Comment 70567

By mystoneycreek (registered) - website | Posted October 14, 2011 at 12:31:15

Tracking and charting the voting records of elected officials was a pretty basic thing that Guelph Civic League did that proved to be a useful decision-making tool. Considering how long most of council have been at it (the current crew have an average of 10 years' experience as civic leaders, not that you'd know it), that's data that would be extremely useful.

It seems to me that the date would only be 'extremely useful' if the people using it had a facility to grasp and understand what the voting records meant. (Assuming we're not talking about absenteeism.)

It seems to me that those people who would have the scope to discern what a Councillor's voting record way of having developed informed, qualified opinions about issues...aren't the ones you really need getting up to speed on local governance. In fact, it just seems to be equipping the already-engaged with more 'tools', which isn't a bad thing, but I guess you have to decide what your goal is: making the 40% of municipal voters who currently vote more incisive in their selections, getting the 60% who aren't voting more inclined to cast a ballot, period...both...?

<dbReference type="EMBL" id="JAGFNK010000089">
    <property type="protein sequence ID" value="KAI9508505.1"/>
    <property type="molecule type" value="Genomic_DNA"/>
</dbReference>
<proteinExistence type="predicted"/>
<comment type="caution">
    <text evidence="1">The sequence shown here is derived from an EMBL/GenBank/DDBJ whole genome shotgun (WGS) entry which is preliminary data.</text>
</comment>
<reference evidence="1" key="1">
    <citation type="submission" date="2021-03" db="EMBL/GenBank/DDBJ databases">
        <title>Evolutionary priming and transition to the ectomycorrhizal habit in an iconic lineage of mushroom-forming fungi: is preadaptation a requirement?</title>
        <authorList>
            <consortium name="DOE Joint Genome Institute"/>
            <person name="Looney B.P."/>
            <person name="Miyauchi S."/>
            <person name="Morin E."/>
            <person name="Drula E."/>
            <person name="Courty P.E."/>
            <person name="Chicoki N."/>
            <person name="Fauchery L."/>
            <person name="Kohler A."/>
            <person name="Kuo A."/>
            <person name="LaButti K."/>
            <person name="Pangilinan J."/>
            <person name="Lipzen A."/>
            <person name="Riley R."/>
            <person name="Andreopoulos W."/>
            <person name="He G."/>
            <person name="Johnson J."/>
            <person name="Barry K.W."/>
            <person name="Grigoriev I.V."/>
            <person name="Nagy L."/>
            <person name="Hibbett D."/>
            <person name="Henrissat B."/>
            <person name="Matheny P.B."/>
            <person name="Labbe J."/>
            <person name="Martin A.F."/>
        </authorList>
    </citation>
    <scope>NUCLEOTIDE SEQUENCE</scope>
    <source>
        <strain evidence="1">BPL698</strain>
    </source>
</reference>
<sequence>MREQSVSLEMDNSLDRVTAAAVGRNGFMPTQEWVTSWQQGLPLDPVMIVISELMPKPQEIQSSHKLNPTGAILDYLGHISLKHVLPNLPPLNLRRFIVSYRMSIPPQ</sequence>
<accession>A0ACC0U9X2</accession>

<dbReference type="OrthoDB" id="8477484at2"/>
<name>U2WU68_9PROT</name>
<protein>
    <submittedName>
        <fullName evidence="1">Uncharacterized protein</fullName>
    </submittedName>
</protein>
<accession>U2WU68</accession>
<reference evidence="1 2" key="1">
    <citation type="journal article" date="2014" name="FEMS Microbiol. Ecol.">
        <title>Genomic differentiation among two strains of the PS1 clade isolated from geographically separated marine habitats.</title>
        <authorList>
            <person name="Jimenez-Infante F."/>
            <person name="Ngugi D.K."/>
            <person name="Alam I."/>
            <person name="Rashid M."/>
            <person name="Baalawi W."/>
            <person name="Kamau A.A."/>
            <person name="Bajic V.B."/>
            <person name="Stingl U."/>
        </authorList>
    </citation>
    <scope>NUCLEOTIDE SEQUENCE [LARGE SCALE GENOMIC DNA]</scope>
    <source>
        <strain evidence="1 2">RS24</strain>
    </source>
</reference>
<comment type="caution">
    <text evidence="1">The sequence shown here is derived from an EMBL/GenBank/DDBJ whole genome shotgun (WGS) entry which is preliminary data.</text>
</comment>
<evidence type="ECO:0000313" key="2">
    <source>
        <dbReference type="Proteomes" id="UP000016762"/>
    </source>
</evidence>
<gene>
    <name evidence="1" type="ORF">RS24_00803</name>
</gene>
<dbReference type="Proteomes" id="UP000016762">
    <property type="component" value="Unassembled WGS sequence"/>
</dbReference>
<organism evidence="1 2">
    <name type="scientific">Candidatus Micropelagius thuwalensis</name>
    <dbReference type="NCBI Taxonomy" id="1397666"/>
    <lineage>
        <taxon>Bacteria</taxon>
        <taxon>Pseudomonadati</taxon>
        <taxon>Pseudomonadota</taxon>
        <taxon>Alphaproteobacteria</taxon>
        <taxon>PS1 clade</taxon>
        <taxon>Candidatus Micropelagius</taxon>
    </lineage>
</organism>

As for the number of years served, as I'm assuming you've listed them as a kind of 'strike' against them ("the current crew have an average of 10 years' experience as civic leaders, not that you'd know it"), but really, it comes down to voters having the ability to discern between a good performance and a bad, and while voting records are indeed 'useful', what matters more is genuine engagement. (Yes, I'm against term-limits.)

The difference between small talk about a subject and an in-depth discourse can be tremendous. So too can the effects of a discourse that's grounded in awareness and understanding; I'm always held in thrall by someone who really, truly knows of which they speak.

I think that's a good standard to shoot for, don't you?

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